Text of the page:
The Sword in the Stone: Disney's Version vs. T.H. White

1399 WordsJul 12, 20186 Pages
The story of King Arthur is widely known, either his beginnings told in The Sword in the Stone or how he led the Knights of the Round Table. While there are many version of his story T. H. White’s written version and Disney’s animated version of The Sword in the Stone are two of the most recognized versions. Most movies have the ability to embody the original intent of the book they were based upon. Disney’s movie version of T. H. White’s rendition of The Sword in the Stone, however, while portraying the correct story, does not truly convey enough elements of White’s version to be effective in telling the original story. The characterization and Merlyn’s ‘lessons’ within the movie inhibit the film from being an effective portrayal of the…show more content…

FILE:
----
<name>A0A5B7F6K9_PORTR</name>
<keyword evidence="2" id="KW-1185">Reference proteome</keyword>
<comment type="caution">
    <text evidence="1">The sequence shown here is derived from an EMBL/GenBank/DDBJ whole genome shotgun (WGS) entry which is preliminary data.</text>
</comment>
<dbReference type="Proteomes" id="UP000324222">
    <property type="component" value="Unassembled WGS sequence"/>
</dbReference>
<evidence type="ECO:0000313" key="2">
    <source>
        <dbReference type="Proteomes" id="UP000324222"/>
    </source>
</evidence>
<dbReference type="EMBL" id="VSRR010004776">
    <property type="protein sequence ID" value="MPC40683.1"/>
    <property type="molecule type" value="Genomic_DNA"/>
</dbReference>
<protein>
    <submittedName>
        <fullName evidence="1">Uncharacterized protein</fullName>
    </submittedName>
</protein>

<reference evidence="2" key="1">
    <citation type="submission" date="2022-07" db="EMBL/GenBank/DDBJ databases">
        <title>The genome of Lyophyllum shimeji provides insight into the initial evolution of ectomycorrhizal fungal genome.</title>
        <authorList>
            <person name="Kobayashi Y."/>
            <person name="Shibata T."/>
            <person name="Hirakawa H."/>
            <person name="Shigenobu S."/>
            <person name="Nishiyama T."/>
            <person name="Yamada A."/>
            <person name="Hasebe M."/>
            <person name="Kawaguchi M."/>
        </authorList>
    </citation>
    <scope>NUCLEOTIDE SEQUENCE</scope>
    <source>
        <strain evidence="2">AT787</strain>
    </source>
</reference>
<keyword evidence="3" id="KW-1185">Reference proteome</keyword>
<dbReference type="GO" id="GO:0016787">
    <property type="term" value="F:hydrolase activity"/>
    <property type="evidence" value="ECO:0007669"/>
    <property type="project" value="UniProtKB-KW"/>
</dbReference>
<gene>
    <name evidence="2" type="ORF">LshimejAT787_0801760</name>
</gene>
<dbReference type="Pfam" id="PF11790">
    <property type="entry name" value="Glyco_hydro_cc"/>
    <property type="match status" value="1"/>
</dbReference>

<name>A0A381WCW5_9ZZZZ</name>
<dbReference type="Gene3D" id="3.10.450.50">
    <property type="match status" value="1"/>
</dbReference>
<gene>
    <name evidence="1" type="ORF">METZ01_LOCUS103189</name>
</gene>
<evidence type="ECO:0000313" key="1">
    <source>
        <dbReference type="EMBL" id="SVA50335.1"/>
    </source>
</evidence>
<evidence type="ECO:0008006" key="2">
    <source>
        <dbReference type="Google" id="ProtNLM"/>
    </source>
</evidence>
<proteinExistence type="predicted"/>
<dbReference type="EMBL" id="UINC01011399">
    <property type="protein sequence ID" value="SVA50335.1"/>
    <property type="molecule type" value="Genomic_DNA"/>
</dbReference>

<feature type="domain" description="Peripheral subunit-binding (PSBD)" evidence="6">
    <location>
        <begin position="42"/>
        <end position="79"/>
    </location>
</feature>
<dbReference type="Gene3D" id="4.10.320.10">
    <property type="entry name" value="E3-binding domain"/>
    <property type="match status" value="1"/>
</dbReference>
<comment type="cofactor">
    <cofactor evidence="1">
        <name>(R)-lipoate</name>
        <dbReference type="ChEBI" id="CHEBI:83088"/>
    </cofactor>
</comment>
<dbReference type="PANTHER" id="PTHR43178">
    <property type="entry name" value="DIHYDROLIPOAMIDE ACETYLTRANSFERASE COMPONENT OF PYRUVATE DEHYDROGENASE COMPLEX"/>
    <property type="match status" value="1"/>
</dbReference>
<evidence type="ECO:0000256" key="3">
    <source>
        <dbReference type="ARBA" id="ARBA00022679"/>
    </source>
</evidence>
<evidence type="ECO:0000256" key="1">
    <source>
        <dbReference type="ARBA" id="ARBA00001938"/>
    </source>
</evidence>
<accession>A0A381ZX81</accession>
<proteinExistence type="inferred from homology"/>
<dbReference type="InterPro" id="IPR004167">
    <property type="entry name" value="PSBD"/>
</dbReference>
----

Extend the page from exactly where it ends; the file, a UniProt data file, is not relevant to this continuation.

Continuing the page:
H. White’s novel. The most important character in the story of King Arthur in both versions is Arthur himself or “Wart” as he was known as before becoming King. While the movie does a decent job at portraying him as this weak unaware character, the movie does not give him enough credit for the feats he accomplishes himself. In the film, when Wart is transformed into a fish, Archimedes ultimately has to save Wart from the pike that almost kills him. However, in the book Wart manages to escape from the Pike by his own volition of knowledge, instead of the sheer power the Pike was using. Another time when Wart is portrayed as incompetent is when he is first introduced as a character. He ruins Kay’s shot at the deer and he is not even able to get the arrow back with ease. However as the story develops in the book, Wart’s character also develops. While he might start out as weak, he eventual grows into an intellectual character with depth and confidence. During his lesson with the birds of prey and his ordeal, Wart is put into a situation where he needs to outsmart Colonel Cully. He does this through distracting the Colonel by using fear as a tool: “There is a cat behind you,” said the Wart calmly, “or a pinemarten. Look” (The Sword in the Stone). On the other hand, during his lesson with the geese Lyo-lyok helped him analyze the inhumane characteristics of humanity when she said: “But what creature could

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